North Korea surprised and angered the international community Wednesday by launching a long-range rocket that appeared to put a satellite in orbit, a breakthrough for the reclusive, nuclear-equipped state.
The North Korean regime said the rocket had successfully blasted off from a space center on its west coast and delivered a satellite into its intended orbit. The launch followed a botched attempt in April and came just days after Pyongyang suggested its plans could be delayed.
North Korea's previous claims of successful satellite launches have been dismissed by the United States and other countries, but this time it seemed to have pulled it off.
Initial indications suggest the rocket "deployed an object that appeared to achieve orbit," the North American Aerospace Defense Command (NORAD), the joint U.S.-Canadian aerospace agency, said in a statement.
The sudden launch, amid freezing temperatures in North Korea, ratcheted up tensions in East Asia, leaving diplomats searching for new ways to pressure a defiant, secretive regime that has pressed ahead with rocket launches and nuclear tests despite international sanctions.
It also undermined theories that the young North Korean leader, Kim Jong Un, might take steps to moderate his nation's uncompromising approach to foreign relations.
"This is something that we have to worry about," Philip Yun, who advised former President Bill Clinton on North Korean issues, said about the launch. He noted that it had taken the United States 24 attempts to successfully launch a similar kind of vehicle.
But North Korea still has a lot work of to do "if they're actually going to mount a nuclear device or a weapon on a rocket," said Yun, who is executive director of the Ploughshares Fund, a U.S.-based foundation that seeks to stop the spread of nuclear weapons.
Many nations, such as the United States and South Korea, consider the rocket launch to be a cover for testing ballistic missile technology. The North has insisted its aim was to place a scientific satellite in space "for peaceful purposes."
Countries around the world quickly condemned Pyongyang's move on Wednesday, saying it breached U.N. Security Council resolutions.
The South Korean government said the launch was confrontational and a "threat to the peace and stability of the Korean Peninsula and the world." Japan called it "intolerable."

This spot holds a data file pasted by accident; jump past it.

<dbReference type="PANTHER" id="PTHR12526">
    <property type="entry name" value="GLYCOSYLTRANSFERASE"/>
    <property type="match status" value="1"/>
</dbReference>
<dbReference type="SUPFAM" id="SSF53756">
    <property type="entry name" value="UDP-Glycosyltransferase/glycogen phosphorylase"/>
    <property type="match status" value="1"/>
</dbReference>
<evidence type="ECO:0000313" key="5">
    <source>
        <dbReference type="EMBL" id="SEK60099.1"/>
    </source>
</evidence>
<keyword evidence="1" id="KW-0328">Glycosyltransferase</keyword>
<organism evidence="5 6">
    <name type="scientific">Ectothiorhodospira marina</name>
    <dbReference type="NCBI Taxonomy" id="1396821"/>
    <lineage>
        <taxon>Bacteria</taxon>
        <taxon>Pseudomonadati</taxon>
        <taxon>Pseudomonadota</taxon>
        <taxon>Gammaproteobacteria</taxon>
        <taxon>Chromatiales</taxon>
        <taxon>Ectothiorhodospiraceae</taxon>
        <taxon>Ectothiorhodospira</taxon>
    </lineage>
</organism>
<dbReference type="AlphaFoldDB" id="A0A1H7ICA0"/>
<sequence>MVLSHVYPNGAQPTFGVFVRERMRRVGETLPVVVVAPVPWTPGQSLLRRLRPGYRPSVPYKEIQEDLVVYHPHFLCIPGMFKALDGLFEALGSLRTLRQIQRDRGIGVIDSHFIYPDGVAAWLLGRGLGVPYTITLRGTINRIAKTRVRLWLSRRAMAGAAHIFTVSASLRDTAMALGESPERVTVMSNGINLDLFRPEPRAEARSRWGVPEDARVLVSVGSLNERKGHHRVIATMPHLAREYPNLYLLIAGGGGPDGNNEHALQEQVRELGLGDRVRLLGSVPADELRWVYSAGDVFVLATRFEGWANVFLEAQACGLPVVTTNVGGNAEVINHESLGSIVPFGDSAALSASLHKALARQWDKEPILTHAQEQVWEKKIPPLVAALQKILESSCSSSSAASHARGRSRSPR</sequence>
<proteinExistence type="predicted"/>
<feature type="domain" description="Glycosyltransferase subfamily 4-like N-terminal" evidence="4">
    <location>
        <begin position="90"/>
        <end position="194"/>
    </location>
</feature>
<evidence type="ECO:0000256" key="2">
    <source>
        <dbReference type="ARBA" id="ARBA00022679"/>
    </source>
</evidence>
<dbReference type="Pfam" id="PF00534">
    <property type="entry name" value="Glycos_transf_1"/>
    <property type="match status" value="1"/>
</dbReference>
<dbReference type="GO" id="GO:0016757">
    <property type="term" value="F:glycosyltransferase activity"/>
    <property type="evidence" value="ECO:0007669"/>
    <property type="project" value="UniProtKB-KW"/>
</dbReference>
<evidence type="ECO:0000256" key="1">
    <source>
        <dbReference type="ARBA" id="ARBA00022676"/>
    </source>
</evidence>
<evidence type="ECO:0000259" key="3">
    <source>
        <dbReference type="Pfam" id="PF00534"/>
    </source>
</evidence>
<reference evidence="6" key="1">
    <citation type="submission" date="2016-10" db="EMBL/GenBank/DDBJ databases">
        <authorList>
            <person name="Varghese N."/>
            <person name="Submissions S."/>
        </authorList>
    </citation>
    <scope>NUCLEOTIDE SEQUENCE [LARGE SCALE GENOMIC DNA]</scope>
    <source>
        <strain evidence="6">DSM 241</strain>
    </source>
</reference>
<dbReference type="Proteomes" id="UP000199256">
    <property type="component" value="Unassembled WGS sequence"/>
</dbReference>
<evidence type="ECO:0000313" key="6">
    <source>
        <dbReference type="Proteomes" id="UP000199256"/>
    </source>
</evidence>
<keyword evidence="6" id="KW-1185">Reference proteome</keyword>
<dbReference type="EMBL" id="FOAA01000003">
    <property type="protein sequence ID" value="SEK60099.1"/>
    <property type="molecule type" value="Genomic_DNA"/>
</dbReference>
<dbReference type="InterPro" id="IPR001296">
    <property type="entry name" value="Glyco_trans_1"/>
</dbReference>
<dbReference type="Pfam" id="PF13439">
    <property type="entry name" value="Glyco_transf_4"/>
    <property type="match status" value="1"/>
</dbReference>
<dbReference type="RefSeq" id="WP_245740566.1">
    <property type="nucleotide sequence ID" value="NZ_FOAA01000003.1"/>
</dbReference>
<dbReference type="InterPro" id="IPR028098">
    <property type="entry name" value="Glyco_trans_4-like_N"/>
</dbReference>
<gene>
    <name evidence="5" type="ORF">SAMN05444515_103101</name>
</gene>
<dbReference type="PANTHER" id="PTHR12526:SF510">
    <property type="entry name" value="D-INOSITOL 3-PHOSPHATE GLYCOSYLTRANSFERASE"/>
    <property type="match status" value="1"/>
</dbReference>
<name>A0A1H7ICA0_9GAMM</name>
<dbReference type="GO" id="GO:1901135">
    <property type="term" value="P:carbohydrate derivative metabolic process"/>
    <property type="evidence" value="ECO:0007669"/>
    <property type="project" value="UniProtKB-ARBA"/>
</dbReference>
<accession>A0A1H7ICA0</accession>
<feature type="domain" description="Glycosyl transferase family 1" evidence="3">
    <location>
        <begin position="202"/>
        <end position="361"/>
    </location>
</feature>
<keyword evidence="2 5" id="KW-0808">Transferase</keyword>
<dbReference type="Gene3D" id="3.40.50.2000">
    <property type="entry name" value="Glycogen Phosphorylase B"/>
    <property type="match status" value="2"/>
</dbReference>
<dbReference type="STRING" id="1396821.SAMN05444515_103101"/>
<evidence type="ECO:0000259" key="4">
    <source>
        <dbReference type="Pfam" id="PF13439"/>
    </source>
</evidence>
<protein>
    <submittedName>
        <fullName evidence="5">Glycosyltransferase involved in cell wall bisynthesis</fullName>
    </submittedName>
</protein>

The United States described the launch as "a highly provocative act" that is "yet another example of North Korea's pattern of irresponsible behavior."
Washington will work with other countries -- including China, Russia and other Security Council members -- "to pursue appropriate action," said Tommy Vietor, a U.S. National Security Council spokesman.
"The international community must work in a concerted fashion to send North Korea a clear message that its violations of United Nations Security Council resolutions have consequences," he said.
North Korea's key ally, China, expressed regret that the launch had taken place, noting "concerns among the international community."
"We hope relevant parties stay calm in order to maintain peace and stability on the Korean Peninsula," Hong Lei, a foreign ministry spokesman, said at a news conference.
Several governments criticized Pyongyang's decision to spend hundreds of millions of dollars on its rocket program rather than on assisting its poor, malnourished population.
British Foreign Secretary William Hague said he deplored the fact that North Korea "has chosen to prioritize this launch over improving the livelihood of its people."
The North's failed launch attempt in April scuppered a deal for the United States to provide thousands of tons of food aid to the country.
Analysts have suggested a multitude of reasons for North Korea's decision to carry out the launch this month. It is the first time it has attempted two launches in the same year, and the only time it has fired such a rocket in the winter months.